It is safe to say that there are quite a few interpretations of how the curse may be implemented within the game, but I like to take my lead from 3e/3.5e rules, which is quite well laid out at the D20 Resource Site. And while not every aspect of the information there may translate well for NWN2, I believe much of it can and have added the following mechanics:-

1) Any lycanthropic creature has a chance to infect a victim through its bite. (A bitten victim has a chance to save against the curse bite, and a paladin with Divine Health feat is immune.)

2) Once bitten, the victim does not know they are infected (or believe anyone telling them) unless they make another save after recovering from a transition. At which point, they gain the Change Shape feat that allows them to attempt a shape change at any time. Note, this is a chaotic and evil act, and good-aligned PCs would best avoid voluntary changes into the "beast within" or suffer class restrictions.

3) The affected PC will also involuntarily change into a were-creature on the night of a full moon (three of them in a month) or if they drop below a certain number of hit points while in combat. A PC does NOT suffer alignment changes due to involuntary changes. If the involuntary change takes place due to damage in combat, then they also suffer from "rampage confusion" until the combat is over. Fellow party members would be wise to give them a wide berth.

4) While the were-form may offer some advantages in strength and or overall constitution in a battle, the inability to access ones equipment or cast spells while in the were-form, should be a good enough incentive to try to rid themselves of the curse. That and the ever present threat of potentially killing a party member during a rampaging confusion moment of course.

5) Curing a PC from the Curse of Lycanthropy can come in a number of ways:-
  • Cleric of at least 12th level with Heal or Remove Disease within 3 days of contracting it.
  • Remove Curse during a full moon phase. (May take a number of attempts.)
  • Use Belladonna within 3 days of curse, but reduced chance as time passes and attempts made.
Note, if the person administering the belladonna is a healer, their skills are added to the chance of curing the victim of the curse. Furthermore, belladonna is poisonous and would require further treatment to remove its own debilitating effects, even if it successfully removes the curse.


Even though I may have veered off area design this week, the incorporation of such mechanics takes its own time to include, as I have had to write the scripts to work with the existing framework. Thankfully, I was able to use my spell hook script to work in the cure for the different spells, and even made the OC belladonna now have the ability to "cast" two different options: The original OC protection against shapeshifters ability, and now a second option of attempting to cure a person of lycanthropy when targeted by the user.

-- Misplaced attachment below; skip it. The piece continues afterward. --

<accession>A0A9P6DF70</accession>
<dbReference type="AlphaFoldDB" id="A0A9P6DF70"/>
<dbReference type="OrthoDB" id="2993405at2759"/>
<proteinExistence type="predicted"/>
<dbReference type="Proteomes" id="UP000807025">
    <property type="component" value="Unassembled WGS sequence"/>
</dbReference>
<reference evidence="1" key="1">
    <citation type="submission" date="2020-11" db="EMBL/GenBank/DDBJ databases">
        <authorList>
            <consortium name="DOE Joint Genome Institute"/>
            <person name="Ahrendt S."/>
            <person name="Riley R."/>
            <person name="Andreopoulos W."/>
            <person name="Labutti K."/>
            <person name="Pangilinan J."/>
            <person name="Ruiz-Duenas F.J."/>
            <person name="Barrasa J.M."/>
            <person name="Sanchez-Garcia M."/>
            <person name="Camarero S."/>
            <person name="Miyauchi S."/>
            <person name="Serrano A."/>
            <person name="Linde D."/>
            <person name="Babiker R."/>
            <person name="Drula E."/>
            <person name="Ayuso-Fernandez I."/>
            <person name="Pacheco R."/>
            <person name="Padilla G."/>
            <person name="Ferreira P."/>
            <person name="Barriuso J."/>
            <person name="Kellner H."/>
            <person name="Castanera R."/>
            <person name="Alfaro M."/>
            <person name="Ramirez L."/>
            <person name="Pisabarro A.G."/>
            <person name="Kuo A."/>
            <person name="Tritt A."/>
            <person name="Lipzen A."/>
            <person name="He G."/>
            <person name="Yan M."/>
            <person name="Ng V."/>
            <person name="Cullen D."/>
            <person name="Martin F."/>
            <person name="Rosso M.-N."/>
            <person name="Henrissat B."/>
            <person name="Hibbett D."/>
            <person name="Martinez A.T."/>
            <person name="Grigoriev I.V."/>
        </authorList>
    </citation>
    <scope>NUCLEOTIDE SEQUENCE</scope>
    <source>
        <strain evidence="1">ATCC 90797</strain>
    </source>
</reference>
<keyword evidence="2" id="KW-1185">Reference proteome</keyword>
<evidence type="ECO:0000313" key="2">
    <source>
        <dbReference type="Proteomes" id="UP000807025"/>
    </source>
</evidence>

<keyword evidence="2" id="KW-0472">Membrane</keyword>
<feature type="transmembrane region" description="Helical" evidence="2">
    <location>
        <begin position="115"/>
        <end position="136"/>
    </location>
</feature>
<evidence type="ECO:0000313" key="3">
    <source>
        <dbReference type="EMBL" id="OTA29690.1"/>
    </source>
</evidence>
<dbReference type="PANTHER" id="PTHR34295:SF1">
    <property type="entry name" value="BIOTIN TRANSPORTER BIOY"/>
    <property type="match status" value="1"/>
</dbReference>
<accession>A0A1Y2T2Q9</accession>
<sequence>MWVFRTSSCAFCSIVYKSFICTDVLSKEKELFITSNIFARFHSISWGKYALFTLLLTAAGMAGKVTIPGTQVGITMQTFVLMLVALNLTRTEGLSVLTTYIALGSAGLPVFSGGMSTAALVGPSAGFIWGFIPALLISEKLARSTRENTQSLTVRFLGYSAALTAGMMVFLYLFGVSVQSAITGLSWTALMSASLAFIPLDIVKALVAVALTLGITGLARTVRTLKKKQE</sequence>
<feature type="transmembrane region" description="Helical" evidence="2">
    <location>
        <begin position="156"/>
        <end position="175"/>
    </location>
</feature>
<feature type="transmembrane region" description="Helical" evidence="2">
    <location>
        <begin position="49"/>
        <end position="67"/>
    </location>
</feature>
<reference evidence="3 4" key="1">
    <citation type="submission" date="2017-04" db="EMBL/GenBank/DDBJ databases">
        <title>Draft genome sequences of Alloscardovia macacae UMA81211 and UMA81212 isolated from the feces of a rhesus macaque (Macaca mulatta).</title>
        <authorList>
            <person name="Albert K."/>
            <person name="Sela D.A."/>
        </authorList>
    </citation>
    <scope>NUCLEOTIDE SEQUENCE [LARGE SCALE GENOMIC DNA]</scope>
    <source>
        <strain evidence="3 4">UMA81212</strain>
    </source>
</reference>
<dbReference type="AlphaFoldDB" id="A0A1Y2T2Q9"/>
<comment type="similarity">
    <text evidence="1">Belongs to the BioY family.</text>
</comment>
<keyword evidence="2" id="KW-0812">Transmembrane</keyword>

The hardest part was finding a place to include the Shape Change feat for the player to control for their PC, as the feat would "disable" if placed in a normal hotbar slot, due to the PC changing form. i.e. The feat would become greyed out when the PC transformed into a were-creature. This was unacceptable, as the player needed to have the option to click it while in beast form to voluntarily come out of the form (if they made the saves). Thankfully, the slots to the far right end of the hotbar (where the camera angles and the Althéa Main Menu are located) remain available at all times, irrespective of form, and so I was able to switch an existing (non-critical) statistics button into the Shape Change feat button all the while they had the curse. And although the button located this way does not show the "cool down" option (of five minutes between shape change attempts), I was able to add an On Mouse Enter callback that does a similar thing of displaying the time remaining as a notice text.

The various aspects also included changes to the spells and feat 2da files, as well as the TLK file, which holds the new feat texts. One of the most important changes affected the displays of the moon phases with the calendar GUI, which needed some subtle changes. Unfortunately, these changes mean the code is not going to work "properly" with older versions of the code, most likely because it does affect the timing. However, all version 2.70 and up will now have the correct code in place and be compatible with future updates. (Unless something critical ever pops up again of course.)


The code now in place, I have done some basic testing, and all appears to work as expected so far. I just need to finish some belladonna item coding and the "cool down" feedback and that is done. Then all I need to do is place the were-creatures ready to infect their victims with a bite! Going forward, I intend to write a scenario based on were-creatures, and then, perhaps, maybe look into that other classic: Vampires! However, in the meanwhile, I hope to get back to area building in the weeks ahead.